North American tribal legend of Long Arrow and Elk Dog

Storytelling is integral to the history of human beings in a bewildering variety of oral and visual formats. We tell stories about who we are, where we are going, what we hope for and what we fear. By telling and retelling stories we make sense of our lives, the things we do, how we relate to other people and what our place is in the world. The jobs, practices and professions we take up tell their own stories, using their own languages and understanding themselves and communicating to others through the stories they hone and refine. Stories and storytelling are also a fundamental tool in recording personal, familial, communal, national and international histories and the shaping of individual and collective identities.

The Interdisciplinary Storytelling Initiative

We are presently establishing The Interdisciplinary Storytelling Initiative (TISI). The aims of the initiative is to

~ explore Storytelling as an interdisciplinary medium and tool capable of building bridges and forming pathways between disciplines, professions and practices
~ create a repository of materials, information, knowledge and experience
~ generate a focus for the sharing of good practice
~ begin a series for exemplary publishing showcasing interdisciplinary storytelling

If you would like to be a part of the initiative, please drop us a line letting us know about your areas of research, profession or practice and a short list of your storytelling interests.


Storytelling and the Body
We live in an era where stories about bodies – missing bodies, glamorous bodies, engineered bodies, trafficked bodies, dismembered bodies, persecuted bodies – are omnipresent. While bodies are literally made of flesh and blood, our understanding of bodies is constructed through fictional and non-fictional stories that shape perceptions of what constitutes the body, how a body should look, how a body should behave, how a body should experience the world and how bodies should interact with each other.

Storytelling, Health and Illness
Throughout history, people have felt a need to tell each other stories about the ordinary as well as the surprising experiences of being alive, particularly in relation to health, wellbeing, illness, disease and death. Telling stories was – and still is – a way of recording and grappling with the origins, causes and prevention of illnesses and disease that surrounded them in everyday life.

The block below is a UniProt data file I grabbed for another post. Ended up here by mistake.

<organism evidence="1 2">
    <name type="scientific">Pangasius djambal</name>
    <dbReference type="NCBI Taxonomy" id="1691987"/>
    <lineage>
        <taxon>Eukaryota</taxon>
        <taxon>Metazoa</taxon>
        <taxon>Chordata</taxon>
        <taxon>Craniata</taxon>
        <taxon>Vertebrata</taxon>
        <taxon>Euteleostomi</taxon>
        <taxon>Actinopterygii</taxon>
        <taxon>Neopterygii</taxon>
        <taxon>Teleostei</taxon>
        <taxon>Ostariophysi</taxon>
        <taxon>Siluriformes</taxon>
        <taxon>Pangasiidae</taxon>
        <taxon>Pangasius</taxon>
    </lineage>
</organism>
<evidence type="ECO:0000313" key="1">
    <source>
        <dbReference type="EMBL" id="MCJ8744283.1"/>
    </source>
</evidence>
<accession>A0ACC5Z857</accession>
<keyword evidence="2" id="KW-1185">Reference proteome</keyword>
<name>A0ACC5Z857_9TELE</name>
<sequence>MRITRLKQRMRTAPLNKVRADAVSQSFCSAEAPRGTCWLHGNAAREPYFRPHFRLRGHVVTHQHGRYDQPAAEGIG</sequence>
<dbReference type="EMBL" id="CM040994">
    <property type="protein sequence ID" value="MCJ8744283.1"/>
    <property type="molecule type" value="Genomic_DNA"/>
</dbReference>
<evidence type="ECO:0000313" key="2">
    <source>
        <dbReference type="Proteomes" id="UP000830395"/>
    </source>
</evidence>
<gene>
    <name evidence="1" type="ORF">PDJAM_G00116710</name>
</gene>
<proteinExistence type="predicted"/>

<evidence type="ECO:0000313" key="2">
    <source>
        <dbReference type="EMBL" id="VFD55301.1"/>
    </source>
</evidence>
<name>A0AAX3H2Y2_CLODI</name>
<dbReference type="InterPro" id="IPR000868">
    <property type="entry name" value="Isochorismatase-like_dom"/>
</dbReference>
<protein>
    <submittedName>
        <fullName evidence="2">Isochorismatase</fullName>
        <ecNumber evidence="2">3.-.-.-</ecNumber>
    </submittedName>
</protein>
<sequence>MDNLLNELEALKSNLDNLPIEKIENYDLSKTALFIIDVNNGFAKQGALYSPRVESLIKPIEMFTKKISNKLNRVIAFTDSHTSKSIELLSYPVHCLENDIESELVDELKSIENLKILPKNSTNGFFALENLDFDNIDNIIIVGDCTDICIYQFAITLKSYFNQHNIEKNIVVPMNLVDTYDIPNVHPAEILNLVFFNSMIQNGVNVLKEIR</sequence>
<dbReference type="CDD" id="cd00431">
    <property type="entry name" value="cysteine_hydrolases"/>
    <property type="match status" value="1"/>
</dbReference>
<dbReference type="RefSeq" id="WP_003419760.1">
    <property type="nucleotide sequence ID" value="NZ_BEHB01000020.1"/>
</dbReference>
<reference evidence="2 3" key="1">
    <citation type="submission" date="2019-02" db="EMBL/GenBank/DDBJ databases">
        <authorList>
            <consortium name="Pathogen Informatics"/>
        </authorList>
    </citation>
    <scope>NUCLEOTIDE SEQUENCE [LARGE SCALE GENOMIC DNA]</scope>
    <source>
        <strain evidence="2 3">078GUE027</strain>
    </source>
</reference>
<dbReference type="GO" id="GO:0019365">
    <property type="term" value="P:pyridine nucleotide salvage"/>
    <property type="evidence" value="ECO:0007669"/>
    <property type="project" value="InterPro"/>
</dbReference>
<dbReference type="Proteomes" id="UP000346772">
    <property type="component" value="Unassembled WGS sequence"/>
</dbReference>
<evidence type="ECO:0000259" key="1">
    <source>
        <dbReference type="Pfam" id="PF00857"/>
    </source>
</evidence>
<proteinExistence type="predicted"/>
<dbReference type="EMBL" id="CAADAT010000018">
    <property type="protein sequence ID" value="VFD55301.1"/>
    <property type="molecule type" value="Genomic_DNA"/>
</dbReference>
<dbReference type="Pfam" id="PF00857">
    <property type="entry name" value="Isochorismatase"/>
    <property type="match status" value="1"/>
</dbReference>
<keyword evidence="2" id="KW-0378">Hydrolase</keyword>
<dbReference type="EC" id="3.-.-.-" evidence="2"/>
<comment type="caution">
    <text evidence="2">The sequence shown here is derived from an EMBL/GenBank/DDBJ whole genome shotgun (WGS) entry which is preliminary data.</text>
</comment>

Storytelling and Trauma
Storytelling is inextricably linked to the history of human beings in a wide variety of oral and visual formats. Storytelling has been a fundamental tool to recording personal, familial, communal and national stories. But it can also be linked to a process of working through trauma, of breaking silence as witnessed in the growth of a “communal digital storytelling” embodied in the rise of shared storytellings of trauma such as #MeToo and #TimesUp


Development Team

The Storytelling project is initially being developed by a small global team. As the project begins to evolve and in light of the events and activities we run, further members will be added to the development team. If you would like to join and help develop the future of the project, please drop us a line.

Cristina Santos is an Associate Professor at Brock University where she teaches in the Dept. of Communications, Popular Culture and Film. Her work focuses on sexuality and gender studies from an intersectional feminist perspective. Her interests are in exploring the construct of “monstrous women” from an interdisciplinary and multi-cultural approach as seen in literature, film, television, popular culture and mythology. She also investigates the construct of political and social deviance and trauma in life narratives as the construction of a personal and communal sense of identity that challenges official history and patriarchy. Her teaching and research is informed by feminist theory, post-colonial discourse, theory of alterity and gender and sexuality studies. Most recently, she is the author of Unbecoming Female Monsters: Witches, Vampires, and Virgins (2016) editor of various volumes, amongst which is Virgin Envy: The Cultural (In)significance of the Hymen (2016).

Jeremy Vaughan has spent most of his life educating. His multi faceted background has put him in advisory roles for engineering firms, museums, libraries and other educational resources. He has taught in classrooms, on job sites, through newspapers as a photographer and even on race tracks. He believes teaching is more valuable from a hands on perspective rather than solely being book taught.

He received his MFA from Tufts University and the School of the Museum of Fine Arts, an interdisciplinary program that utilizes Tufts’ academic Programs and the Museum school’s cross disciplined studio practice.

His book Stop Me If You’ve Heard This Before is a self reflective analysis of travel and relationships. His current project Once I was a Jigsaw Puzzle Made of Ivory consists of Photographs and stories surrounding victims and survivors, care givers and scientists immersed in the world of cancer.